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Rustytrucks Vintage Vehicle Restoration services was established in 2010 with the express purpose of providing bespoke medium to heavy vehicle restoration capabilities to a range of private and corporate clients.

As time has progressed a unique selection of rare and innovative vehicles of all types have been acquired, this is known as The Rustytrucks Collection. Utilising the heavy transport capabilities of the restoration company the collection is seen, in all or in part, by many thousands of the general public each year. As such the collection is always keen to expand the collection of the rare and unusual (or, preferably, both)

For more information on each of the items, as well as links to related items, just click on the images

1943 Morris Light Reconnaissance Car "Loki"

The Morris Light Reconnaissance Car was a British light armoured car for reconnaisance use produced by Morris Motors Limited and used by the British during the Second World War.

The vehicle had an unusual internal arrangement, with three-man crew sitting side by side by side with the driver in the middle, a crewman manning a small multi-sided turret mounting Bren light machine gun at the right side, and another with Boys .55 inch anti tank rifle (mounted in brackets in the hatches on the hull roof) and access to radio set at the left. From 1940 to 1944 2,200 were built but now only a handful remain.

This one was completely restored from scrap and is the earliest Mk2 known to have survived.

1922 10 ton Marshall Convertible "Zulu"

In 1922 the Isle of Man Transport board placed an order with steam engine manufacturer Marshalls of Gainsborough, Lincolnshire for a truly convertible machine that could be both a road roller and a steam tractor. With sets of wheels and other accoutrements for both those tasks 75408, now called Zulu, was delivered later that year. The engine worked on the island until the 1960s, whereupon it was retired and eventually preserved. It is currently restored in roller form, painted in Leaf Green as per the original specification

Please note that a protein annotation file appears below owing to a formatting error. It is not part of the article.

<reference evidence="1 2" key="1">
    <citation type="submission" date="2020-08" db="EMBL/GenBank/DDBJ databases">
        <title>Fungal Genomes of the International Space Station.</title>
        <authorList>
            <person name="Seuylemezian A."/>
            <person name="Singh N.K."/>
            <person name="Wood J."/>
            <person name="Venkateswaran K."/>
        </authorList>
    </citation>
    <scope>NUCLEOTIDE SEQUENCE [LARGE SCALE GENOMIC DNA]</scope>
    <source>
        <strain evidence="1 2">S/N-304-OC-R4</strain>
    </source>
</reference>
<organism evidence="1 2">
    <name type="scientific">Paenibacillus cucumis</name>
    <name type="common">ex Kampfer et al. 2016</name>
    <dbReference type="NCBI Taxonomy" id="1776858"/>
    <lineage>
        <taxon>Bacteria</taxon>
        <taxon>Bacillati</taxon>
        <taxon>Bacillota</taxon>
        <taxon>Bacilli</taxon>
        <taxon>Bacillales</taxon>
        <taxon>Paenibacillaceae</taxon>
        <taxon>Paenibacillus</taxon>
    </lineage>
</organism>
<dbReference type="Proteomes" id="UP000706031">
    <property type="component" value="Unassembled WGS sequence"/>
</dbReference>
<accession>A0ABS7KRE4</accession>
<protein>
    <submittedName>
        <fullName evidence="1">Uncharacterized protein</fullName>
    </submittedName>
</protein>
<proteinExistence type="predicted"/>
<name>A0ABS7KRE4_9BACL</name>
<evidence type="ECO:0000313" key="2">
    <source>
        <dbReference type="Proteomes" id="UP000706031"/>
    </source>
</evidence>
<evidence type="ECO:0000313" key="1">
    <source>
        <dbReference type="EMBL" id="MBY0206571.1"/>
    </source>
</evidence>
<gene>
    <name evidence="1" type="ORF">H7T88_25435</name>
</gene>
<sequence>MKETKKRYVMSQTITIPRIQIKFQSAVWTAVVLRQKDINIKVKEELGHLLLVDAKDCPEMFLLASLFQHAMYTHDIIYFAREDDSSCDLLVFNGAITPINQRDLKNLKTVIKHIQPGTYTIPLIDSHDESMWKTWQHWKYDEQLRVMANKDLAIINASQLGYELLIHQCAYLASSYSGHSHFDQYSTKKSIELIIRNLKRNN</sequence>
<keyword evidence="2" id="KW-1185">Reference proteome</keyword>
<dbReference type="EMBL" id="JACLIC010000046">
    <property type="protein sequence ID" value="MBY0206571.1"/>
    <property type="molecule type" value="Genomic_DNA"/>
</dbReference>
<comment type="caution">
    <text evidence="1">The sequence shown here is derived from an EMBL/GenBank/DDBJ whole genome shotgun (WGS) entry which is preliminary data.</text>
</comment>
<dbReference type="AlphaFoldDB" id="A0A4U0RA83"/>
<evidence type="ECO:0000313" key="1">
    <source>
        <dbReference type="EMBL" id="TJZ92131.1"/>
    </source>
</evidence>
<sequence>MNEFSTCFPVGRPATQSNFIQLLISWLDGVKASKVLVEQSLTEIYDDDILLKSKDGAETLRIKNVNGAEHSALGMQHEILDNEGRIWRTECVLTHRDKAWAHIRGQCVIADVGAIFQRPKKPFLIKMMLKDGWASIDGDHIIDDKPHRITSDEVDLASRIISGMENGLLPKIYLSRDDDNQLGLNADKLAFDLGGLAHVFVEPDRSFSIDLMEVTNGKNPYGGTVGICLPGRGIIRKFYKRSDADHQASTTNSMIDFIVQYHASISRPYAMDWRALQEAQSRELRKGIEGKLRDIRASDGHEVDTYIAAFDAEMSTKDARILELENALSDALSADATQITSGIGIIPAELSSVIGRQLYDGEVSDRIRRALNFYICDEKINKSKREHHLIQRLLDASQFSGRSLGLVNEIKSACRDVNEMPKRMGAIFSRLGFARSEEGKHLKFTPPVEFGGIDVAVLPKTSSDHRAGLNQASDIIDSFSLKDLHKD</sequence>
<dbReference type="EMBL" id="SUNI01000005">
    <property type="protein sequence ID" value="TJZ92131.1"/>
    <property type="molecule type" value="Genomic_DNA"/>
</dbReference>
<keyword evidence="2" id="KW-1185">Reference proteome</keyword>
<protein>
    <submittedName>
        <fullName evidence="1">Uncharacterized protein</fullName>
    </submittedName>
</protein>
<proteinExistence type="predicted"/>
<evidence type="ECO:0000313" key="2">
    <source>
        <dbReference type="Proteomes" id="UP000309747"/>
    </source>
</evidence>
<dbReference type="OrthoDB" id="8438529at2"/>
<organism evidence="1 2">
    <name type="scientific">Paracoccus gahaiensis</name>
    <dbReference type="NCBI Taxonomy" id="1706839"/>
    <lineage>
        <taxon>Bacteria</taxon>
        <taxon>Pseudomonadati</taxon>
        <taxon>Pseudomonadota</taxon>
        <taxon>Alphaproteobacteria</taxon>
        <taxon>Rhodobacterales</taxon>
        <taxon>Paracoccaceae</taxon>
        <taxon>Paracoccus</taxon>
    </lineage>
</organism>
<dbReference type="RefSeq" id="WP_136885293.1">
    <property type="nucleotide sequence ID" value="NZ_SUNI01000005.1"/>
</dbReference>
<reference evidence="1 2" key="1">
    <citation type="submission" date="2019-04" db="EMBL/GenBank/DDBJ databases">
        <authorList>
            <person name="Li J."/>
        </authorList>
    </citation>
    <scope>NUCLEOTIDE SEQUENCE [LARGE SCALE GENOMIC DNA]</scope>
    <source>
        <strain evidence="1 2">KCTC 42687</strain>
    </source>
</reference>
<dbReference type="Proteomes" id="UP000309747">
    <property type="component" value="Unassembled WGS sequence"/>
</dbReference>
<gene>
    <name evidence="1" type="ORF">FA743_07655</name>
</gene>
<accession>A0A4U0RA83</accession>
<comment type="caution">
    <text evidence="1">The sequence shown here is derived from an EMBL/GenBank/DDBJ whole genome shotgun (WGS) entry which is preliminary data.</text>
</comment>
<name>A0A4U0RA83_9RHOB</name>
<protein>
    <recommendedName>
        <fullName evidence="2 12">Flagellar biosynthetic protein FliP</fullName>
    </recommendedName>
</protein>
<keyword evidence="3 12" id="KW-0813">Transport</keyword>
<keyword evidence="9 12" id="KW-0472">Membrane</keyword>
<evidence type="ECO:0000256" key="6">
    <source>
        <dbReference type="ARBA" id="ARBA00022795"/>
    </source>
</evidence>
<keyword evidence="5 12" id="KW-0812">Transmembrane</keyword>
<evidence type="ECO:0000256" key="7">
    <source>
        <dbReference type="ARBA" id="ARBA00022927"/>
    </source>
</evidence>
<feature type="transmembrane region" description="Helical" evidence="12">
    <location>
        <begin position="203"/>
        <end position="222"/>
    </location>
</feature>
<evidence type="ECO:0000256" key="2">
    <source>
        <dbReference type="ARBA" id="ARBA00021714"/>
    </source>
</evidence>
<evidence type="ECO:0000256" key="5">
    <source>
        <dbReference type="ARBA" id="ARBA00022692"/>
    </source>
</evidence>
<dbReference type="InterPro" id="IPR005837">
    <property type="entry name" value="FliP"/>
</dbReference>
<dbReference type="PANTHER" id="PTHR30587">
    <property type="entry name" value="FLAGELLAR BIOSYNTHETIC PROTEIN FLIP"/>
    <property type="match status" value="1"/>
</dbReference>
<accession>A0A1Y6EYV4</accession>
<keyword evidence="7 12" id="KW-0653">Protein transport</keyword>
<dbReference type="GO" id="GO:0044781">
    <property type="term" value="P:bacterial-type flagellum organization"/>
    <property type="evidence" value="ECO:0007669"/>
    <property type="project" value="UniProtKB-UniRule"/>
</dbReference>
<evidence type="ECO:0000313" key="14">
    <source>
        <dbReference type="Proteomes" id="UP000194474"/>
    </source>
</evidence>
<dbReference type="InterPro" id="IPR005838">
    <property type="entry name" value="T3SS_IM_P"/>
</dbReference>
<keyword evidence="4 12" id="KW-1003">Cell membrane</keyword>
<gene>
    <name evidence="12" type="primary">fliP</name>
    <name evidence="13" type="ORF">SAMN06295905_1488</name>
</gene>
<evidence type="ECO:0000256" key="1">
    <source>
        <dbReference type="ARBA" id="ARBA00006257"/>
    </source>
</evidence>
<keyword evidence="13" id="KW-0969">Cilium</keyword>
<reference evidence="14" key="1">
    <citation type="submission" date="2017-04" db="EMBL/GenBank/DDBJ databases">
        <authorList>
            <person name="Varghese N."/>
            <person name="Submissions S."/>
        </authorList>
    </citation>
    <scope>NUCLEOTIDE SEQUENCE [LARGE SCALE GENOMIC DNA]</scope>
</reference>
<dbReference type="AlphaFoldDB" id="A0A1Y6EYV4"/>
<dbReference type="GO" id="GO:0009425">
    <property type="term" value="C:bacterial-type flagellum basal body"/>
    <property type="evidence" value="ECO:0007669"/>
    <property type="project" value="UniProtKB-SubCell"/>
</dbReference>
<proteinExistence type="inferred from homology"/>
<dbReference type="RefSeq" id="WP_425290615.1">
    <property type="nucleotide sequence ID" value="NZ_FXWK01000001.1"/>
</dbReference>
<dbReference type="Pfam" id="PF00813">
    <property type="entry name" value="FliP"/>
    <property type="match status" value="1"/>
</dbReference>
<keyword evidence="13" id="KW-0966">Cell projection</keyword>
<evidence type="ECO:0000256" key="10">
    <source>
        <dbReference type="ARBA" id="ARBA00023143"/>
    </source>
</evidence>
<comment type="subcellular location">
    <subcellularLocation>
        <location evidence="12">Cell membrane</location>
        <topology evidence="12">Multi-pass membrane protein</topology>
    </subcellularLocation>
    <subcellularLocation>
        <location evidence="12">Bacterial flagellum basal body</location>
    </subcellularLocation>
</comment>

The M3 half-track was an American armored personnel carrier half-track widely used by the Allies during World War II and in the Cold War. Derived from the M2 half-track car, the M3 was extensively produced, with about 15,000 standard M3s and more than 38,000 variant units manufactured.

The M3 was extensively modified with several dozen variant designs produced for different purposes. During World War II, the M3 and its variants were supplied to the U.S. Army and Marines, as well as British Commonwealth and Soviet Red Army forces, serving on all major fronts throughout the war. The M3 and its variants were produced by many manufacturers including Diamond T, White Motor Company and Autocar and were designed for a wide variety of uses, such as a self-propelled anti-aircraft weapon or self-propelled artillery. Although initially unpopular due to its lack of significant armor or a roof to protect the crew from shrapnel, it was used by most of the Allies during the war. This example, part of the collection, boasts an incredible array of original equipment.


Allis-Chalmers Model U was not a particularly advanced tractor. Nor did the U make such a huge impact for Allis-Chalmers or on agriculture that it was considered great.

Instead, it was a the pneumatic tyres that helped the tractor make history.

This example was purchased in 1938 for contracting and has remined in the same family since. The first tractor in Westmorland with pneumatic tyres it spent the years of WW2 moving timber. After the war it was fitted with a crane and used to lift limestone rock, working till the 1970s.

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